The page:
The beta FTZ-F1 orphan nuclear receptor functions as a competence factor for stage-specific responses to the steroid hormone ecdysone during Drosophila metamorphosis. beta FTZ-F1 mutants pupariate normally in response to the late larval pulse of ecdysone but display defects in stage-specific responses, adult head eversion, leg elongation and salivary gland death, in response to the subsequent ecdysone pulse in prepupae. The ecdysone-triggered genetic hierarchy that directs these developmental responses is severely attenuated in beta FTZ-F1 mutants, although ecdysone receptor expression is unaffected. Both E74A and E75A, whose levels of expression are normally increased several orders of magnitude by ecdysone, are significantly affected in betaFTZ-F1 mutants. The severity of these effects correlates with the intensity of polytene chromosome staining by FTZ-F1 antibodies. The Br-C locus is only weakly stained, while E74 is strongly stained, and E75 is the most intensely stained site in the genome. It thus appears that betaFTZ-F1 exerts specificity to the degree to which it can enhance the ecdysone-induction of different promoters. The E93 early gene is also submaximally induced in betaFTZ-F1 mutants, consistent with the proposal that this stage-specific response is dependent on betaFTZ-F1 function. In contrast, the levels of Ecdysone receptor and Ultraspiracle mRNA are not significanty affected by betaFTZ-F1. EDG84A, a gene that encodes a pupal cuticle protein that is specifically expressed in the imaginal discs of mid-prepupae, contains a betaFTZ-F1 binding site upstream from the start site, and EDG84A transcription is delayed and reduced in betaFTZ-F1 mutants. Thus this study defines beta FTZ-F1 as an essential competence factor for stage-specific responses to a steroid signal and implicates interplay among nuclear receptors as a mechanism for achieving hormonal competence (Broadus, 1999).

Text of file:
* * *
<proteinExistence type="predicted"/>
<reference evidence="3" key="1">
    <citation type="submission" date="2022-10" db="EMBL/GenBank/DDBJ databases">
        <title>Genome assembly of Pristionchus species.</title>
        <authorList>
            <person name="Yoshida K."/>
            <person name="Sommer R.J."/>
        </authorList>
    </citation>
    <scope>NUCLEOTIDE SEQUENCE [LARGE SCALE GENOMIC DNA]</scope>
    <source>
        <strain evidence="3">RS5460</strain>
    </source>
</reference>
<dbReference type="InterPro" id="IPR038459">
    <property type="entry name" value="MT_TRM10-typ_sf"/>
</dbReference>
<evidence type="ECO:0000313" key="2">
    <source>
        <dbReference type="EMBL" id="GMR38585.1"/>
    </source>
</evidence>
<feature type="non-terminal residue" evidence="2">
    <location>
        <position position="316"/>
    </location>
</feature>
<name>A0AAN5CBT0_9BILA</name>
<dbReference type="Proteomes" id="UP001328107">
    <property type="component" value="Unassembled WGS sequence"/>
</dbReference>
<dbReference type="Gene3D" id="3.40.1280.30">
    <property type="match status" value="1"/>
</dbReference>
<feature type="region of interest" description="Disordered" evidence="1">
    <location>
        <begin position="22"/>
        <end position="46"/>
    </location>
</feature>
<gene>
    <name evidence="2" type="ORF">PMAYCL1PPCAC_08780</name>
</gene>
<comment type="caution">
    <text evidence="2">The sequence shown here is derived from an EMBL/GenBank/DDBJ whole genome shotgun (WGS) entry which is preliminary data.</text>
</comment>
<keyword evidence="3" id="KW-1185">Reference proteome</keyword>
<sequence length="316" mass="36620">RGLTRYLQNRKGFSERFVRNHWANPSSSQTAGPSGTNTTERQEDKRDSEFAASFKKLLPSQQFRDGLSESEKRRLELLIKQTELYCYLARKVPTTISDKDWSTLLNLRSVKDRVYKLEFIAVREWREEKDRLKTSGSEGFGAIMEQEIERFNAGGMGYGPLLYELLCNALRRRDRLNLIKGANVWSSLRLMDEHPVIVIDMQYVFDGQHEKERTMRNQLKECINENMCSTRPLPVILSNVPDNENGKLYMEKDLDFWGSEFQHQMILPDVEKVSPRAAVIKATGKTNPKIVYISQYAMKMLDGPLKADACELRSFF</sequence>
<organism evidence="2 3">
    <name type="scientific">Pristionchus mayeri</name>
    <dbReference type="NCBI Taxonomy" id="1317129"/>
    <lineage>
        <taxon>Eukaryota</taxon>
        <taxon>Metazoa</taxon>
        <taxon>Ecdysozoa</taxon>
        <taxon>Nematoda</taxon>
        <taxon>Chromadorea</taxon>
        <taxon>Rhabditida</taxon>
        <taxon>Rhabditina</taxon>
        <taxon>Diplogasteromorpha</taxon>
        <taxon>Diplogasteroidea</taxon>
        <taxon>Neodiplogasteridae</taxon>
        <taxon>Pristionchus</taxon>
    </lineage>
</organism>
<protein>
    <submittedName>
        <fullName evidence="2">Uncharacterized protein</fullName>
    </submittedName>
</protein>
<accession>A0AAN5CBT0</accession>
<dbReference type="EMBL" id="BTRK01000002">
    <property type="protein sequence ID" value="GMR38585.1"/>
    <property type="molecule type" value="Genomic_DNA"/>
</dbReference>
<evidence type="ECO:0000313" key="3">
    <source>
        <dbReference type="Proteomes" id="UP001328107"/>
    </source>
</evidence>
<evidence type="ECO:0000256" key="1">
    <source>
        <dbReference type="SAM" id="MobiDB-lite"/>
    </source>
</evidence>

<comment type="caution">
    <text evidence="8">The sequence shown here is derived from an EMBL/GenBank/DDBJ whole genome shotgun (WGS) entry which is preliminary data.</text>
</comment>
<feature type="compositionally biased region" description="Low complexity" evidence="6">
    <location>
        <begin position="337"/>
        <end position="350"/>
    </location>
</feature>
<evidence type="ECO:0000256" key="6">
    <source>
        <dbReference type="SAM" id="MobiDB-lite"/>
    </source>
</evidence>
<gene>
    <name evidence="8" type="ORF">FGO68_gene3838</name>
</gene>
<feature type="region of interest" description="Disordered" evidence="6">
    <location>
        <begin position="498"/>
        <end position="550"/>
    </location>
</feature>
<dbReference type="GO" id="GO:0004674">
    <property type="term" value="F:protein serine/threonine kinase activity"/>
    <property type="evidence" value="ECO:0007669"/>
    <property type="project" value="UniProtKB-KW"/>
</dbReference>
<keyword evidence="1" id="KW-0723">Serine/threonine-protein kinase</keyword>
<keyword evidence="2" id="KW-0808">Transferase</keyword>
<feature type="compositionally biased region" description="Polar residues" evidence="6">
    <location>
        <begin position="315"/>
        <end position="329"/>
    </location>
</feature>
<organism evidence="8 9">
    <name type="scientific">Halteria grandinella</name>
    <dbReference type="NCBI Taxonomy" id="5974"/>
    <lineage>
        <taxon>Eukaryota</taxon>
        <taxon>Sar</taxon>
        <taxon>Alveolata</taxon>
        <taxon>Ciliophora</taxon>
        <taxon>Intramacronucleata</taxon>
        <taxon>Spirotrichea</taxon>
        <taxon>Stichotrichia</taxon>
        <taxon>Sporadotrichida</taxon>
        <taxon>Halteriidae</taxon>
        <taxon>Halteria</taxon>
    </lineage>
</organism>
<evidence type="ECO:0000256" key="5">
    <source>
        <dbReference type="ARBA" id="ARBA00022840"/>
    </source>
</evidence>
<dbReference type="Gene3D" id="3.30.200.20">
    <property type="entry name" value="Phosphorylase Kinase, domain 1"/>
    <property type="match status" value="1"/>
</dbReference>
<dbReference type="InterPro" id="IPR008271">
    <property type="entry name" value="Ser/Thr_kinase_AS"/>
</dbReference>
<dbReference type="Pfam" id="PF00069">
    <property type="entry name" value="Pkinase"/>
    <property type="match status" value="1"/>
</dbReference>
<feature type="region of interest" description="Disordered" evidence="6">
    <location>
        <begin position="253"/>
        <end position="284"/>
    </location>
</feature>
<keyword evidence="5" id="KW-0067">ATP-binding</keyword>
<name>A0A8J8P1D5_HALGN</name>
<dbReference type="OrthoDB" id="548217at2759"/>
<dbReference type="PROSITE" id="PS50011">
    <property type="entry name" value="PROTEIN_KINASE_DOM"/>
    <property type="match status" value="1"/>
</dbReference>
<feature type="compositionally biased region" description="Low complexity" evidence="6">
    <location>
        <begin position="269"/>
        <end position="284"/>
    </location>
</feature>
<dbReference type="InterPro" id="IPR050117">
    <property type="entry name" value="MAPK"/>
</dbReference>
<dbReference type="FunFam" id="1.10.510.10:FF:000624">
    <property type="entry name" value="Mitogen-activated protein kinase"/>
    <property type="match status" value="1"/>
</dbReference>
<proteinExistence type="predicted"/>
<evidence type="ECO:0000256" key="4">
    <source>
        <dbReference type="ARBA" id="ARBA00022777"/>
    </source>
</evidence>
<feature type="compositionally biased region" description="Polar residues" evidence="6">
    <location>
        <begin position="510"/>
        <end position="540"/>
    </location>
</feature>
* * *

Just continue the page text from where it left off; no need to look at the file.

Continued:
Steroid hormones coordinate multiple cellular changes, yet the mechanisms by which these systemic signals are refined into stage- and tissue-specific responses remain poorly understood. The Drosophila gene Eip93F, more familiarly termed E93 determines the nature of a steroid-induced biological response. E93 mutants possess larval salivary glands that fail to undergo steroid-triggered programmed cell death, and E93 is expressed in cells immediately before the onset of death. E93 protein is bound to the sites of steroid-regulated and cell death genes on polytene chromosomes, and the expression of these genes is defective in E93 mutants. Furthermore, expression of E93 is sufficient to induce programmed cell death. It is proposed that the steroid induction of E93 determines a programmed cell death response during development (Lee, 2000).

The nuclear localization of E93 in larval salivary glands provided an opportunity to determine if E93 binds to the salivary gland polytene chromosomes and, if so, to identify the sites bound by the protein. Salivary glands were dissected 12-14 hr after puparium formation, fixed, squashed, and photographed to acquire accurate cytology of the banding and puffing patterns for mapping. The chromosomes were then stained with affinity-purified E93 antibodies, and these patterns were compared with the original set of photographs to allow accurate mapping of the bound sites. E93 clearly binds to the polytene chromosomes in a reproducible and site-specific manner and is consistently detected at 65 chromosome sites, many of which contain ecdysone-regulated genes or programmed cell death genes. Among these sites are the 74EF and 75B early puffs, which contain the E74 and E75 ecdysone-inducible genes, as well as the 93F puff, which contains E93. In addition, 1B, 21C, 59F, and 99B are bound by E93 and contain the programmed cell death genes dredd, crq, dcp-1, and drICE, respectively. The 2B5 early puff, containing the BR-C ecdysone-inducible gene, and 75CD, containing βFTZ-F1 and the programmed cell death genes rpr, hid, and grim, were not bound by E93. These data indicate that E93 may directly regulate the genes in bound chromosome loci and may either encode a site-specific DNA binding protein or a chromatin-associated protein that functions as a transcriptional regulator (Lee, 2000).